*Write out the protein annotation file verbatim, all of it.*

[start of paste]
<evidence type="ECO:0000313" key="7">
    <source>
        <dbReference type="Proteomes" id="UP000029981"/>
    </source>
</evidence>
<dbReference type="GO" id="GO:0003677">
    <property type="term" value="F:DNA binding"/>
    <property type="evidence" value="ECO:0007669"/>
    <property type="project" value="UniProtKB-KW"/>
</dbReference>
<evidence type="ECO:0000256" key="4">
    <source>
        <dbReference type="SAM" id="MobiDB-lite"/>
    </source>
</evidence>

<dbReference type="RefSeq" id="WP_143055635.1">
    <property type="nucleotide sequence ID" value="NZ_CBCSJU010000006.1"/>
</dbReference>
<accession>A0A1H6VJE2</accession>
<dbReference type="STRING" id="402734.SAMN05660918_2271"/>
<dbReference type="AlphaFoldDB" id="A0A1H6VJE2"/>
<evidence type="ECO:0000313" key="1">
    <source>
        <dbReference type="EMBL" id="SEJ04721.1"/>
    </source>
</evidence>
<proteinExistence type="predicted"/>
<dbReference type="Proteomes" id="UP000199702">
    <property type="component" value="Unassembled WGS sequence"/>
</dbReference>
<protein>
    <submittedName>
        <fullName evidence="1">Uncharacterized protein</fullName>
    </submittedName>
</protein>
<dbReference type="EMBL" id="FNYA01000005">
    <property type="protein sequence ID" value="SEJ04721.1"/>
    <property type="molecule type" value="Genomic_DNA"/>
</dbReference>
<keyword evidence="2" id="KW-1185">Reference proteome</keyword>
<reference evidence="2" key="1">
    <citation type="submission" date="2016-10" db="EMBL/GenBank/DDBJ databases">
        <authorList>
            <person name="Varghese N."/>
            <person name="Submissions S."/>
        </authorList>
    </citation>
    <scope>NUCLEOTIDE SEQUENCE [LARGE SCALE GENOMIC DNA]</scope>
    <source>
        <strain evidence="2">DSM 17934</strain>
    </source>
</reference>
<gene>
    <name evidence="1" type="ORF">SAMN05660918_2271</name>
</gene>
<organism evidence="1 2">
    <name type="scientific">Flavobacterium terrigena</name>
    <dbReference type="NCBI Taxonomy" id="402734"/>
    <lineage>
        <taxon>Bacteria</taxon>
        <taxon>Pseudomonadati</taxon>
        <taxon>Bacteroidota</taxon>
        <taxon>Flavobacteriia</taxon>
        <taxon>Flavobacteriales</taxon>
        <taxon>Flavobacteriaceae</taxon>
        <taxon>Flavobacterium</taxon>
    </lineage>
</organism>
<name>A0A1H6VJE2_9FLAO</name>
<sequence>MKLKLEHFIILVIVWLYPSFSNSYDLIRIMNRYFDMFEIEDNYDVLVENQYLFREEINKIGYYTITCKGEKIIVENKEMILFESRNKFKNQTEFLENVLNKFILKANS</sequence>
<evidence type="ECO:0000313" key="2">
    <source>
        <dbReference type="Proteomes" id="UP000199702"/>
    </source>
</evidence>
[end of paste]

<evidence type="ECO:0000313" key="7">
    <source>
        <dbReference type="Proteomes" id="UP000029981"/>
    </source>
</evidence>
<dbReference type="GO" id="GO:0003677">
    <property type="term" value="F:DNA binding"/>
    <property type="evidence" value="ECO:0007669"/>
    <property type="project" value="UniProtKB-KW"/>
</dbReference>
<evidence type="ECO:0000256" key="4">
    <source>
        <dbReference type="SAM" id="MobiDB-lite"/>
    </source>
</evidence>

<dbReference type="RefSeq" id="WP_143055635.1">
    <property type="nucleotide sequence ID" value="NZ_CBCSJU010000006.1"/>
</dbReference>
<accession>A0A1H6VJE2</accession>
<dbReference type="STRING" id="402734.SAMN05660918_2271"/>
<dbReference type="AlphaFoldDB" id="A0A1H6VJE2"/>
<evidence type="ECO:0000313" key="1">
    <source>
        <dbReference type="EMBL" id="SEJ04721.1"/>
    </source>
</evidence>
<proteinExistence type="predicted"/>
<dbReference type="Proteomes" id="UP000199702">
    <property type="component" value="Unassembled WGS sequence"/>
</dbReference>
<protein>
    <submittedName>
        <fullName evidence="1">Uncharacterized protein</fullName>
    </submittedName>
</protein>
<dbReference type="EMBL" id="FNYA01000005">
    <property type="protein sequence ID" value="SEJ04721.1"/>
    <property type="molecule type" value="Genomic_DNA"/>
</dbReference>
<keyword evidence="2" id="KW-1185">Reference proteome</keyword>
<reference evidence="2" key="1">
    <citation type="submission" date="2016-10" db="EMBL/GenBank/DDBJ databases">
        <authorList>
            <person name="Varghese N."/>
            <person name="Submissions S."/>
        </authorList>
    </citation>
    <scope>NUCLEOTIDE SEQUENCE [LARGE SCALE GENOMIC DNA]</scope>
    <source>
        <strain evidence="2">DSM 17934</strain>
    </source>
</reference>
<gene>
    <name evidence="1" type="ORF">SAMN05660918_2271</name>
</gene>
<organism evidence="1 2">
    <name type="scientific">Flavobacterium terrigena</name>
    <dbReference type="NCBI Taxonomy" id="402734"/>
    <lineage>
        <taxon>Bacteria</taxon>
        <taxon>Pseudomonadati</taxon>
        <taxon>Bacteroidota</taxon>
        <taxon>Flavobacteriia</taxon>
        <taxon>Flavobacteriales</taxon>
        <taxon>Flavobacteriaceae</taxon>
        <taxon>Flavobacterium</taxon>
    </lineage>
</organism>
<name>A0A1H6VJE2_9FLAO</name>
<sequence>MKLKLEHFIILVIVWLYPSFSNSYDLIRIMNRYFDMFEIEDNYDVLVENQYLFREEINKIGYYTITCKGEKIIVENKEMILFESRNKFKNQTEFLENVLNKFILKANS</sequence>
<evidence type="ECO:0000313" key="2">
    <source>
        <dbReference type="Proteomes" id="UP000199702"/>
    </source>
</evidence>